Personally, the versatile discussion for me is less about being able to use a shield or not, and more about character style. I want to be able to forgo a shield, and make attacks alternatively one or two handed—not be stuck with using my versatile weapon two-handed as an alternate Great Weapon style.

In that light, I’ll suggest a couple of frameworks (not specific numbers/effects) that might work.

A) There should probably be a passive benefit for the style. This applies regardless of how your are wielding the weapon, and depending on it’s nature might even work with a shield.

B) There should be an active feature that requires you to attack with two hands. Note: this isn’t about deciding whether you are wielding your weapon one or two handed—we don’t want that to be a thing. Rather it just means that you have to empty your other hand for the attack. (This means you are operating the same as a normal two-handed weapon wielder is for these purposes: you can hold a two-handed weapon in one hand, you just can’t make an attack with it that way, so you would have to drop whatever you were holding/grappling, etc, if you wanted to attack.)

C) This style should be competitive with the other styles, but should appeal to those who want to fight with a versatile weapon, sometimes striking with one hand and sometimes with another, rather than those who want to fight another way. Sword and board fighters shouldn’t be taking this instead of Dueling or Protection because it seems better, neither should greataxe fighters be taking this instead of Great Weapon style (though it might be close there, since d12 weapons gain significantly less than 2d6 weapons from the style).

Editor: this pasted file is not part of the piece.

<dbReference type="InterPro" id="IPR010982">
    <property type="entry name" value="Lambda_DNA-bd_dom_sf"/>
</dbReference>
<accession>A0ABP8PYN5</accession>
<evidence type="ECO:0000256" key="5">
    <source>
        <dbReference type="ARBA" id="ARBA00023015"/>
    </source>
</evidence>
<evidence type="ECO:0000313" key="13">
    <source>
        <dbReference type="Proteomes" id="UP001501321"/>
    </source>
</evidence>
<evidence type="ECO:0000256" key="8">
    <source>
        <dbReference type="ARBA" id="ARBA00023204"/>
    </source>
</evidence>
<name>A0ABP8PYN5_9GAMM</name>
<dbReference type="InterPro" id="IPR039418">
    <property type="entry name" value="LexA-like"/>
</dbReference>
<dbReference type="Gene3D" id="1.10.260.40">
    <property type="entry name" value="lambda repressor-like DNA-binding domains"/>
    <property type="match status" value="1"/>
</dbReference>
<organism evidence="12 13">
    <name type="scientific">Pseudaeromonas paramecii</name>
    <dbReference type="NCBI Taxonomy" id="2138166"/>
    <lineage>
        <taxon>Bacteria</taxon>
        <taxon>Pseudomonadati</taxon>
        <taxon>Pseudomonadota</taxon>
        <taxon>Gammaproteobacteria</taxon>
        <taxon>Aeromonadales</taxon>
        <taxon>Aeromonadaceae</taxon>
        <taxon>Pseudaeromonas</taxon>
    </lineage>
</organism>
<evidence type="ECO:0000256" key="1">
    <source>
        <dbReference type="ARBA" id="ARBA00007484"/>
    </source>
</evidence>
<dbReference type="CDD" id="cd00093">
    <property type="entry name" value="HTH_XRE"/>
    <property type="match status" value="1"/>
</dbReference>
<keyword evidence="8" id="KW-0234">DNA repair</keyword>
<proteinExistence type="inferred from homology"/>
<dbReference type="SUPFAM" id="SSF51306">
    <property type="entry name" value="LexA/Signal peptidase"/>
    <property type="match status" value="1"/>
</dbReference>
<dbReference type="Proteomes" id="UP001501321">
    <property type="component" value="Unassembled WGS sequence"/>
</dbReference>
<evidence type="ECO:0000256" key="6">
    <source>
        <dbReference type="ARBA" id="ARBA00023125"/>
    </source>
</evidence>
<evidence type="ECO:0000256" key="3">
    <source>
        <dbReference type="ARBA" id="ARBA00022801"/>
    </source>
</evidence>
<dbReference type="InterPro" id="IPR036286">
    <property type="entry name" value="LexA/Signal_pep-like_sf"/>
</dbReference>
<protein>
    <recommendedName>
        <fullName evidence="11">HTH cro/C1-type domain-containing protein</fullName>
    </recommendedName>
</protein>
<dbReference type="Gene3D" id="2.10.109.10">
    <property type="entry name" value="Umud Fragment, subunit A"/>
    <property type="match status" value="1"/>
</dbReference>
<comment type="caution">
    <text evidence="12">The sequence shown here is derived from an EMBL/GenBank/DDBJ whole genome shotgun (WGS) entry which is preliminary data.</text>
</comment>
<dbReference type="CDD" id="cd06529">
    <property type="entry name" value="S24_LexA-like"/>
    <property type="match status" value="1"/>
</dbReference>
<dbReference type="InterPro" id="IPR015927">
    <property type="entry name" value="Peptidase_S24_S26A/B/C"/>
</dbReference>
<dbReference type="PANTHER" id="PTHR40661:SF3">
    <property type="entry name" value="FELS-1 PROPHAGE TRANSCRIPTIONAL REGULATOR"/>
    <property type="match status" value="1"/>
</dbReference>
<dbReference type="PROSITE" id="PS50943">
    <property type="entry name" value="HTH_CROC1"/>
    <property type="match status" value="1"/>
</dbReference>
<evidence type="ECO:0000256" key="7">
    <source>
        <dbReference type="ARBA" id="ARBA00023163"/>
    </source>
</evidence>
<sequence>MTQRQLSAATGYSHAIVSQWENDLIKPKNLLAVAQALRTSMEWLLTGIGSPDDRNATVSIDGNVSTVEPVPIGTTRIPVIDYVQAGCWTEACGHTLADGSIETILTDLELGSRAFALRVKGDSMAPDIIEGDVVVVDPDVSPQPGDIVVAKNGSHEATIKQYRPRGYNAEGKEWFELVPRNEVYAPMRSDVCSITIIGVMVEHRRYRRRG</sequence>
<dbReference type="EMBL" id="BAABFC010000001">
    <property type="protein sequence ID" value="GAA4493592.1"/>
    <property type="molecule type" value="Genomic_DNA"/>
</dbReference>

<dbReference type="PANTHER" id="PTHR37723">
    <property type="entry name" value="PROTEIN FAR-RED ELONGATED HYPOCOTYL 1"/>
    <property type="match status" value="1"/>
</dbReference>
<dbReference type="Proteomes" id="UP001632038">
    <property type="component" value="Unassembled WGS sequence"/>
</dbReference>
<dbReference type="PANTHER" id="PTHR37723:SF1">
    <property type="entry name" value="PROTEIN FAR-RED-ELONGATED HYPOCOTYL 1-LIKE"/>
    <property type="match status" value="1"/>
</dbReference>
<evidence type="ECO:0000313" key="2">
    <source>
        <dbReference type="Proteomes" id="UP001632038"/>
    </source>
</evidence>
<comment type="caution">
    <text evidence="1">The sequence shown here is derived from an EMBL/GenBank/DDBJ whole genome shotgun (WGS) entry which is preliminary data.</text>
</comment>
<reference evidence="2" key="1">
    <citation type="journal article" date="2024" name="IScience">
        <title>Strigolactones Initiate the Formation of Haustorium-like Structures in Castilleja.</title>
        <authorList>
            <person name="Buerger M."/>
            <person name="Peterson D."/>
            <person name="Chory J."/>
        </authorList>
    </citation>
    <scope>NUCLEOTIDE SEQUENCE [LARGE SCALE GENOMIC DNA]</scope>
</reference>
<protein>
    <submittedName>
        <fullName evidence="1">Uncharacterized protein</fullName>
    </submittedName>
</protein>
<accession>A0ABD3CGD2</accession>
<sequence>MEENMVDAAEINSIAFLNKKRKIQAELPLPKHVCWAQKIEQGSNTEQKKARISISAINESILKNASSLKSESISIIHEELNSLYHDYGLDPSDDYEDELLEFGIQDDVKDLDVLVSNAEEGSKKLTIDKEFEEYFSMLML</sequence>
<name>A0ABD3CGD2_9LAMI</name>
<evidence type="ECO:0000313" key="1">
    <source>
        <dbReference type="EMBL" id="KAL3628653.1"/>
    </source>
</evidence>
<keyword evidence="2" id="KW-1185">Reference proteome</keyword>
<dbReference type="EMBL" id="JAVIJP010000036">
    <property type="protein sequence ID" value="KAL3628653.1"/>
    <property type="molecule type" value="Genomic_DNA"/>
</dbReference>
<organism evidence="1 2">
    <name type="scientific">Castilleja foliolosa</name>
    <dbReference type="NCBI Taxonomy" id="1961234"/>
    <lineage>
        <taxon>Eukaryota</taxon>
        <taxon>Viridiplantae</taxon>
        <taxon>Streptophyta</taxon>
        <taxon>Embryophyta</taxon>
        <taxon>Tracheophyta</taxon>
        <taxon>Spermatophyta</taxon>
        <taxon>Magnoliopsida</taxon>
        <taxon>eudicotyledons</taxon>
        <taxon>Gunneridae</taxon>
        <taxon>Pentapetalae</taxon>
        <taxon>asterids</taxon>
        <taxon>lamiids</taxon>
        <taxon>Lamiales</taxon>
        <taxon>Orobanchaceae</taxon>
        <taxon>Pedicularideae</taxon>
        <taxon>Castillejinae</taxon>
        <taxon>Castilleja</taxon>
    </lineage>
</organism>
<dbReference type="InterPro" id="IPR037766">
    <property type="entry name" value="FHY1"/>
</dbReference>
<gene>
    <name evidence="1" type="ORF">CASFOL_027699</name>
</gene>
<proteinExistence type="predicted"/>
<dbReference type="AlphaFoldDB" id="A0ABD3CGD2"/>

I’ll let others see if they can think of something, since I don’t really have anything satisfying that’s occurred to me yet. Having two different benefits is already more complex than existing fighting styles, so we want to simplify it as much as possible while avoiding any interaction issues.
THAT is a nice recap, thank you. And yes, I agree with all of your points, and I too am struggling to come with something satisfying.

With a +1 bonus to damage (using d10 versatile damage), you have a range of 2-11 with an average of 6.5, vs a range of 3-10 with avg 6.5 for base damage and dueling fighting style. Same average, more swing both ways; we're cool. A great axe (without combat style) still has the same average with a bit more swing over versatile (1-12). So far this is looking good.

Even with GWF on top, it comes to an average just about 7.3 IIRC. I'm ok with that considering this is stacking 2 combat styles, but the [other] ability of a versatile combat style shouldn't be more advantageous than great axe + GWF + [another combat style]. Of the present list, only defense can stack with GWF, so that benefit shouldn't exceed +1 AC or something equivalent. My original proposition was just that; +1 AC. Since this fighting style would be mutually exclusive with the +2 AC from shields, I feel the defense fighting style still has a solid niche for tanky characters.